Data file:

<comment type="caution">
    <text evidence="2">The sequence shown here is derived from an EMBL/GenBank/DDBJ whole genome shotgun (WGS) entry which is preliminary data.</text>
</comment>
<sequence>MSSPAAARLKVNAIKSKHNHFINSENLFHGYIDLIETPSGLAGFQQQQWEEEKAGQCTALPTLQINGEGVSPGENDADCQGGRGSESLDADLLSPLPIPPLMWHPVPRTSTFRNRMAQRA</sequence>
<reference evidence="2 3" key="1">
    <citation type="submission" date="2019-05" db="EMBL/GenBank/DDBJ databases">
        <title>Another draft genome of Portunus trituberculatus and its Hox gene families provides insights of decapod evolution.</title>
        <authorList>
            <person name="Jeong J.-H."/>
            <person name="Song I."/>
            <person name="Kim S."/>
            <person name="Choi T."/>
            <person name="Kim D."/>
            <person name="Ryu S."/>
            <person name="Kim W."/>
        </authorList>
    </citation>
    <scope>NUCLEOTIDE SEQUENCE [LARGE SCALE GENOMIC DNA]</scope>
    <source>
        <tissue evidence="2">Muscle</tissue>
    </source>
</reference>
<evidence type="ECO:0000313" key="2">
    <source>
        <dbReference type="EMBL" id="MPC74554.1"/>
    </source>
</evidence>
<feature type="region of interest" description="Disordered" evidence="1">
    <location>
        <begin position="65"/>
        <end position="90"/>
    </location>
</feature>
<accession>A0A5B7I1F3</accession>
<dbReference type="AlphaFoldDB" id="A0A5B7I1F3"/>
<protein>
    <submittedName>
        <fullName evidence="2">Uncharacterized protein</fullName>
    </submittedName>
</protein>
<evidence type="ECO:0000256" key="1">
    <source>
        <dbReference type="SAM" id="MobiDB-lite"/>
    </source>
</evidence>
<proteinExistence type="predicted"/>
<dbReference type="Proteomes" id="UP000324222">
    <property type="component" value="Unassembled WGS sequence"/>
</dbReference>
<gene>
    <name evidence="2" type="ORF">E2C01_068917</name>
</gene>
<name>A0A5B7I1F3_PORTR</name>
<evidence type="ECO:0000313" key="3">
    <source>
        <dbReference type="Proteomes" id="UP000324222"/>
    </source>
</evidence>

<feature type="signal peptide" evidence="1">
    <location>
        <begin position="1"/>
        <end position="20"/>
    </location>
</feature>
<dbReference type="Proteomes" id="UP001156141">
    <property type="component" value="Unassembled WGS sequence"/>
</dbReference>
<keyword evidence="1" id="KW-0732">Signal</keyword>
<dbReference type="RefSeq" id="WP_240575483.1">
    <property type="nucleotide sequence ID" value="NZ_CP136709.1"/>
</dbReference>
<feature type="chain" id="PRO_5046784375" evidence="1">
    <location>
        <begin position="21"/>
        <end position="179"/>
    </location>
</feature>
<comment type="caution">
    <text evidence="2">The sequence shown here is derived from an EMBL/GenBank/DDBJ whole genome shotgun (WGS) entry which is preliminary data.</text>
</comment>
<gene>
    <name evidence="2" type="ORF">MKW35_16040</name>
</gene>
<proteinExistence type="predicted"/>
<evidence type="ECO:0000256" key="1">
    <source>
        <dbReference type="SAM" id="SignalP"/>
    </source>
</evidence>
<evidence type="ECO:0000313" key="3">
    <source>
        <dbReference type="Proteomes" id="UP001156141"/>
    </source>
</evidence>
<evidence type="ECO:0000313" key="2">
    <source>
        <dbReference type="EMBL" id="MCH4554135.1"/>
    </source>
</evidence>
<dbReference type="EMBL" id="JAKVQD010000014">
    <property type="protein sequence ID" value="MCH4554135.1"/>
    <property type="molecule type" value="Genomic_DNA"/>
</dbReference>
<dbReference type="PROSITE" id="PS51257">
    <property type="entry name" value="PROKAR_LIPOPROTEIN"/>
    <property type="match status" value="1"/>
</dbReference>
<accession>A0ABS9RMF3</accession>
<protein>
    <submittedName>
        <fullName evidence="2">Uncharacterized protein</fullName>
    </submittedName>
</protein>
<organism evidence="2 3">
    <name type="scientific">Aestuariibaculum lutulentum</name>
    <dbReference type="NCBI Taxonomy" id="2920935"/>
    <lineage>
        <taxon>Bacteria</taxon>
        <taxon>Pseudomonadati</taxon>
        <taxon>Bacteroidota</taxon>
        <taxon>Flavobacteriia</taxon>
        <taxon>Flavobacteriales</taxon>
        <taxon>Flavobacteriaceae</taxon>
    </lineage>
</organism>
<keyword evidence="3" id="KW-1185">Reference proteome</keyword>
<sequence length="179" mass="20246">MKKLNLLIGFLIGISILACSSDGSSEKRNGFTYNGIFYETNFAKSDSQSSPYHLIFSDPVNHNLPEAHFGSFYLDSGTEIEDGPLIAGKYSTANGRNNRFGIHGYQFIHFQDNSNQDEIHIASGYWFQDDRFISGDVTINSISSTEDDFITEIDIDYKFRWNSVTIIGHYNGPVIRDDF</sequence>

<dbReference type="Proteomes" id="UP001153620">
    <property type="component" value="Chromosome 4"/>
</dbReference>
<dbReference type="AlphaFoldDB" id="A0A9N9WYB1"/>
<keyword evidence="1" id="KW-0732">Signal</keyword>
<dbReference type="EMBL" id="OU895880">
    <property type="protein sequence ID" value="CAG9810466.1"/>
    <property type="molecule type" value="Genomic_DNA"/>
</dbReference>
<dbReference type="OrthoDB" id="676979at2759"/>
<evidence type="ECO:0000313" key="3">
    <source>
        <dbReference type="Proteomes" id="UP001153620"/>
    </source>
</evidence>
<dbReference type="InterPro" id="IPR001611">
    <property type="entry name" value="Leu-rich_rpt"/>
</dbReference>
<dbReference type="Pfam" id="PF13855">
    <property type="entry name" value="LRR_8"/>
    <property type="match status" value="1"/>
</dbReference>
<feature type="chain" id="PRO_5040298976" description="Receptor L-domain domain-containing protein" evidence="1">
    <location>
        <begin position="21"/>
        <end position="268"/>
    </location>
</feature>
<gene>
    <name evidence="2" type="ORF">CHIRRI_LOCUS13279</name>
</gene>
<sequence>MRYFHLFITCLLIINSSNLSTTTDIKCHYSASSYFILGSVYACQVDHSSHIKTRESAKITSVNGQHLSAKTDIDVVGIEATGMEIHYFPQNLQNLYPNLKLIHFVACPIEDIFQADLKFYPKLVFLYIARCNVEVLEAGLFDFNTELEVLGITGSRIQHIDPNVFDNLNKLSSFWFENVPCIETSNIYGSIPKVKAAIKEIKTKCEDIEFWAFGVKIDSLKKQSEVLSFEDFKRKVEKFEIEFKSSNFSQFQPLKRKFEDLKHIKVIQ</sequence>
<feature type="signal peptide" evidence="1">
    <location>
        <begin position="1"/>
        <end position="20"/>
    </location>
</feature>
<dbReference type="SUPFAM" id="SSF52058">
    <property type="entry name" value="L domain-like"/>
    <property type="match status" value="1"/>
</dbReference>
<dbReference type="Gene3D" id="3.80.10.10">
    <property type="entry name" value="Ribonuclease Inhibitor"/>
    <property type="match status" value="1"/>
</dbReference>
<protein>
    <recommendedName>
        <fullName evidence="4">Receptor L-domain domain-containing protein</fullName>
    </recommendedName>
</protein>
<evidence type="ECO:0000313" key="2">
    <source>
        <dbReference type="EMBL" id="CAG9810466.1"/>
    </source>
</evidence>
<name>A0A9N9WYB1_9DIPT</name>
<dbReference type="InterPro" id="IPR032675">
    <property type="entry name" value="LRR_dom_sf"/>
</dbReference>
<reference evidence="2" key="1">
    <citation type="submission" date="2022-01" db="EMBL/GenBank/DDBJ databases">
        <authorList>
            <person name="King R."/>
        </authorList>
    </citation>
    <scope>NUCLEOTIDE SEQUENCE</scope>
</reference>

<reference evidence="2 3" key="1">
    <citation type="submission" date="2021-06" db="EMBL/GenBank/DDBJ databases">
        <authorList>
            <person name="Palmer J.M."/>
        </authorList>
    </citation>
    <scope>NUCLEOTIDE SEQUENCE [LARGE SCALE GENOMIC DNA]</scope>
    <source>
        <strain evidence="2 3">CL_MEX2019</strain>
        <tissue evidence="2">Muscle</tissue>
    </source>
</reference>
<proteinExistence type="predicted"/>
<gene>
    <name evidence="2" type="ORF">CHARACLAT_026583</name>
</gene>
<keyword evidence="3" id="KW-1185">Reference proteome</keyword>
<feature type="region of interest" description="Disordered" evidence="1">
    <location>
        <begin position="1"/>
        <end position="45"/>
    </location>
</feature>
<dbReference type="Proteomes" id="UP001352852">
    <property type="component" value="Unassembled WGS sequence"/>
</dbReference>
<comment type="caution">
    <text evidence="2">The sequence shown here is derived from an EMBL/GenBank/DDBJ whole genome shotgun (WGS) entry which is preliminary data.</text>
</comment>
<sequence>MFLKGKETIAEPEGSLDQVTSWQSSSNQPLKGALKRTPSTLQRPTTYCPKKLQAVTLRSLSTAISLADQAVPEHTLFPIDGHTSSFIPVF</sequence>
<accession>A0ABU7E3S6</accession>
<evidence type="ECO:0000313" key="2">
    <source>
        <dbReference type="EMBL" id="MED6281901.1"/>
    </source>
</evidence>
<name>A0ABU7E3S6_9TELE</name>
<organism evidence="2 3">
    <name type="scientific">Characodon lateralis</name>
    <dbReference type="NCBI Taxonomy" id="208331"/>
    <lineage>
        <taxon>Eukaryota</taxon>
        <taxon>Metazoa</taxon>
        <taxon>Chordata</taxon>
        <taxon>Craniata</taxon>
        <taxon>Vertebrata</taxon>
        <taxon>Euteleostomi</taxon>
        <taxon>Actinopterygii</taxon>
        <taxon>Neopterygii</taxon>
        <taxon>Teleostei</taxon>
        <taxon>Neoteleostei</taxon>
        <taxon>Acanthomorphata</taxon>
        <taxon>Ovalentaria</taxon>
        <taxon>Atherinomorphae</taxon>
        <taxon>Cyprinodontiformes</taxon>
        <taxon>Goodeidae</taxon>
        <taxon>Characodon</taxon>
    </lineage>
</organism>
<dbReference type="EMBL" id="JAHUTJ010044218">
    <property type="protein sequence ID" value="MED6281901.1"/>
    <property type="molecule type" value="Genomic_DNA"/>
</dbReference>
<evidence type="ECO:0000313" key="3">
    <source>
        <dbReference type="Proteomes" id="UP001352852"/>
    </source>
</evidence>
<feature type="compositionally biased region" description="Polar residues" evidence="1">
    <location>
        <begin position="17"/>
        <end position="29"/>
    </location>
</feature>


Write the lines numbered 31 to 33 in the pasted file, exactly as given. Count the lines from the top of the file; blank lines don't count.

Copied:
        <end position="90"/>
    </location>
</feature>